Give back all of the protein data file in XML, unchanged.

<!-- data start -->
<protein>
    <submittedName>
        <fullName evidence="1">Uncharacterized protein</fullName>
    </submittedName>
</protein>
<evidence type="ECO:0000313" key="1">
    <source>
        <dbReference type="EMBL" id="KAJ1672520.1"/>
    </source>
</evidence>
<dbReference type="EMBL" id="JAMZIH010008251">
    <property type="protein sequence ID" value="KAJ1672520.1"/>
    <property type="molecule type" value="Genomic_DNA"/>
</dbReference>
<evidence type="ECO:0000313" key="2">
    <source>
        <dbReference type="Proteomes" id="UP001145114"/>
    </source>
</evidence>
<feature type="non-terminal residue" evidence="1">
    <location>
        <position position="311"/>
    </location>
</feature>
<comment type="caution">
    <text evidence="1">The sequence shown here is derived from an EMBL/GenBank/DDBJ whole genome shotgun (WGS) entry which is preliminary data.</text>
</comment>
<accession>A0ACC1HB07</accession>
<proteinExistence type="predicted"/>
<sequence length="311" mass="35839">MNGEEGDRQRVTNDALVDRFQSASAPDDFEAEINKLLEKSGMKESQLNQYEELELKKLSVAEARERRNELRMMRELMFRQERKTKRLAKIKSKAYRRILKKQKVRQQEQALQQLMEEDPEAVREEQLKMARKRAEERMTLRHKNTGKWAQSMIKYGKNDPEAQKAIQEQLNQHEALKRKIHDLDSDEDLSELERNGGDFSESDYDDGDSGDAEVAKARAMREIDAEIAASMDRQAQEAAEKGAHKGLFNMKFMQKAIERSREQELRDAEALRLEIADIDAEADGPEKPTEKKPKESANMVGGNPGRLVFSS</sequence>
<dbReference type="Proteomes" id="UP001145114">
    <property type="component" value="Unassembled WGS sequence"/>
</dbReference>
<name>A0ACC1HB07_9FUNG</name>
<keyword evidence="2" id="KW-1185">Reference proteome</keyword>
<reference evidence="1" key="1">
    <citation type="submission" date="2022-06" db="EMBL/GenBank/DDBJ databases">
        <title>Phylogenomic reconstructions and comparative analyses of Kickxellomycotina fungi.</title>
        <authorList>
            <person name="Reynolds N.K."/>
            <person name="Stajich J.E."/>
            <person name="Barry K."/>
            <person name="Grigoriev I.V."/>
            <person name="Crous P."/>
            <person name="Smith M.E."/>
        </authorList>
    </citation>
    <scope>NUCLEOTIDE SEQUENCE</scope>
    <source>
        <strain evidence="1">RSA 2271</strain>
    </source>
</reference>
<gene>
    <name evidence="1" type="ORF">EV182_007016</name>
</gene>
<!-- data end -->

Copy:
<protein>
    <submittedName>
        <fullName evidence="1">Uncharacterized protein</fullName>
    </submittedName>
</protein>
<evidence type="ECO:0000313" key="1">
    <source>
        <dbReference type="EMBL" id="KAJ1672520.1"/>
    </source>
</evidence>
<dbReference type="EMBL" id="JAMZIH010008251">
    <property type="protein sequence ID" value="KAJ1672520.1"/>
    <property type="molecule type" value="Genomic_DNA"/>
</dbReference>
<evidence type="ECO:0000313" key="2">
    <source>
        <dbReference type="Proteomes" id="UP001145114"/>
    </source>
</evidence>
<feature type="non-terminal residue" evidence="1">
    <location>
        <position position="311"/>
    </location>
</feature>
<comment type="caution">
    <text evidence="1">The sequence shown here is derived from an EMBL/GenBank/DDBJ whole genome shotgun (WGS) entry which is preliminary data.</text>
</comment>
<accession>A0ACC1HB07</accession>
<proteinExistence type="predicted"/>
<sequence length="311" mass="35839">MNGEEGDRQRVTNDALVDRFQSASAPDDFEAEINKLLEKSGMKESQLNQYEELELKKLSVAEARERRNELRMMRELMFRQERKTKRLAKIKSKAYRRILKKQKVRQQEQALQQLMEEDPEAVREEQLKMARKRAEERMTLRHKNTGKWAQSMIKYGKNDPEAQKAIQEQLNQHEALKRKIHDLDSDEDLSELERNGGDFSESDYDDGDSGDAEVAKARAMREIDAEIAASMDRQAQEAAEKGAHKGLFNMKFMQKAIERSREQELRDAEALRLEIADIDAEADGPEKPTEKKPKESANMVGGNPGRLVFSS</sequence>
<dbReference type="Proteomes" id="UP001145114">
    <property type="component" value="Unassembled WGS sequence"/>
</dbReference>
<name>A0ACC1HB07_9FUNG</name>
<keyword evidence="2" id="KW-1185">Reference proteome</keyword>
<reference evidence="1" key="1">
    <citation type="submission" date="2022-06" db="EMBL/GenBank/DDBJ databases">
        <title>Phylogenomic reconstructions and comparative analyses of Kickxellomycotina fungi.</title>
        <authorList>
            <person name="Reynolds N.K."/>
            <person name="Stajich J.E."/>
            <person name="Barry K."/>
            <person name="Grigoriev I.V."/>
            <person name="Crous P."/>
            <person name="Smith M.E."/>
        </authorList>
    </citation>
    <scope>NUCLEOTIDE SEQUENCE</scope>
    <source>
        <strain evidence="1">RSA 2271</strain>
    </source>
</reference>
<gene>
    <name evidence="1" type="ORF">EV182_007016</name>
</gene>